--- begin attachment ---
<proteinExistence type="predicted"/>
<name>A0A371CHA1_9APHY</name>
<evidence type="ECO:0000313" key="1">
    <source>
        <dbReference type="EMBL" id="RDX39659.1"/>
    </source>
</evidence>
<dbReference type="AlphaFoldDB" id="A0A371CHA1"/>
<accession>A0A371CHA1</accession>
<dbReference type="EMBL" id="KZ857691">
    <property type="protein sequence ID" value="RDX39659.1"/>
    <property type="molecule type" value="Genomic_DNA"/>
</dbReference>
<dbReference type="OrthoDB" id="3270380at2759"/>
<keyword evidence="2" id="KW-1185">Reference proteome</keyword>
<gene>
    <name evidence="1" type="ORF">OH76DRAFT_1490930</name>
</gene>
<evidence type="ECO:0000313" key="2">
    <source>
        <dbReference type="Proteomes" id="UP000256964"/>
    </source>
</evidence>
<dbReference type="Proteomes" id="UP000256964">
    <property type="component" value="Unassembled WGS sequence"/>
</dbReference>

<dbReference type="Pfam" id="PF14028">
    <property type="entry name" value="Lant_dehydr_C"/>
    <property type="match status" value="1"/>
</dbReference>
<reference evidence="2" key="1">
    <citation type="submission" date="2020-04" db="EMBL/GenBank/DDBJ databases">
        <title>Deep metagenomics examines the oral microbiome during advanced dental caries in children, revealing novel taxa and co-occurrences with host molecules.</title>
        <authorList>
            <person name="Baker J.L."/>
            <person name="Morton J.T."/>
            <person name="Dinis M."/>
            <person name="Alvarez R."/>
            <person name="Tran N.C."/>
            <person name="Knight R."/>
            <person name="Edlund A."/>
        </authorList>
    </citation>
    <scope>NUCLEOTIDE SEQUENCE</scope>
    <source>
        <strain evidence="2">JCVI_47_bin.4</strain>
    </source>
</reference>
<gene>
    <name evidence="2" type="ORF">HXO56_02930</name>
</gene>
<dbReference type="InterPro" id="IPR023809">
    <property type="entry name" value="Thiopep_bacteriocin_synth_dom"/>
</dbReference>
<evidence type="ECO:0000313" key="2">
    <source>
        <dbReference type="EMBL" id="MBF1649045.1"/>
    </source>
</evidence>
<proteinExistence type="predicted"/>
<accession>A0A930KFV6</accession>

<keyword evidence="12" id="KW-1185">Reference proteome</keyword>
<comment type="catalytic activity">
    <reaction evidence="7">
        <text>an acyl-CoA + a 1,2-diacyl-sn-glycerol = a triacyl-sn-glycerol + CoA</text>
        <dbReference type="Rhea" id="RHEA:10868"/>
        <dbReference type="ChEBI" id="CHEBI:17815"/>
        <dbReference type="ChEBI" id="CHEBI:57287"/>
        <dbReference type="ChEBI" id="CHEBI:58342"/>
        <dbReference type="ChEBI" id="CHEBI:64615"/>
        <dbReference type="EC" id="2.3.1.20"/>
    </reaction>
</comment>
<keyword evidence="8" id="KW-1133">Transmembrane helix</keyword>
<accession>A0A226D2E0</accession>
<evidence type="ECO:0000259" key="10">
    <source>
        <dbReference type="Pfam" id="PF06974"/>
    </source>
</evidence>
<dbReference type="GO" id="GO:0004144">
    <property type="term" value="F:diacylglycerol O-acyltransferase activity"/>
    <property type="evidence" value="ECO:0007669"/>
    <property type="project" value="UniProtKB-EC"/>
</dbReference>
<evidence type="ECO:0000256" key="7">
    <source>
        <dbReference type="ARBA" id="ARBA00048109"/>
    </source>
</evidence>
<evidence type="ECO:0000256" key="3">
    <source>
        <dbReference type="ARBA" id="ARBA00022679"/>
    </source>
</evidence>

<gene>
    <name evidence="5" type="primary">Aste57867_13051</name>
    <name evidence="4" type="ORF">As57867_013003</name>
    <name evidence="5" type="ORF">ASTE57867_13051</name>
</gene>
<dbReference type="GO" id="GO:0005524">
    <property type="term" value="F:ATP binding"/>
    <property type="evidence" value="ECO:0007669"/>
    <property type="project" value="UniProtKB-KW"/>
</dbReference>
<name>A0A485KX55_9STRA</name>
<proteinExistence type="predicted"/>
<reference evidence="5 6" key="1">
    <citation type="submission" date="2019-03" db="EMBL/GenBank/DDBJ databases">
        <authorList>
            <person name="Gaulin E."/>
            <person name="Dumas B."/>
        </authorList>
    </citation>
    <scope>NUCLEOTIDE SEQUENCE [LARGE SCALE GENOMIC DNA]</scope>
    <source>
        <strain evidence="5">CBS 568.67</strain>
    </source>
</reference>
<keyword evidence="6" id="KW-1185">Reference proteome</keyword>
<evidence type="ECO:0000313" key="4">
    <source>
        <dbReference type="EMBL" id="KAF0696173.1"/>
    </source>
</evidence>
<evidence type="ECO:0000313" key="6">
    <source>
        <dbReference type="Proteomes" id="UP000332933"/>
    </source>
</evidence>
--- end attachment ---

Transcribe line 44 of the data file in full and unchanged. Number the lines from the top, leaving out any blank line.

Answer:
    <scope>NUCLEOTIDE SEQUENCE</scope>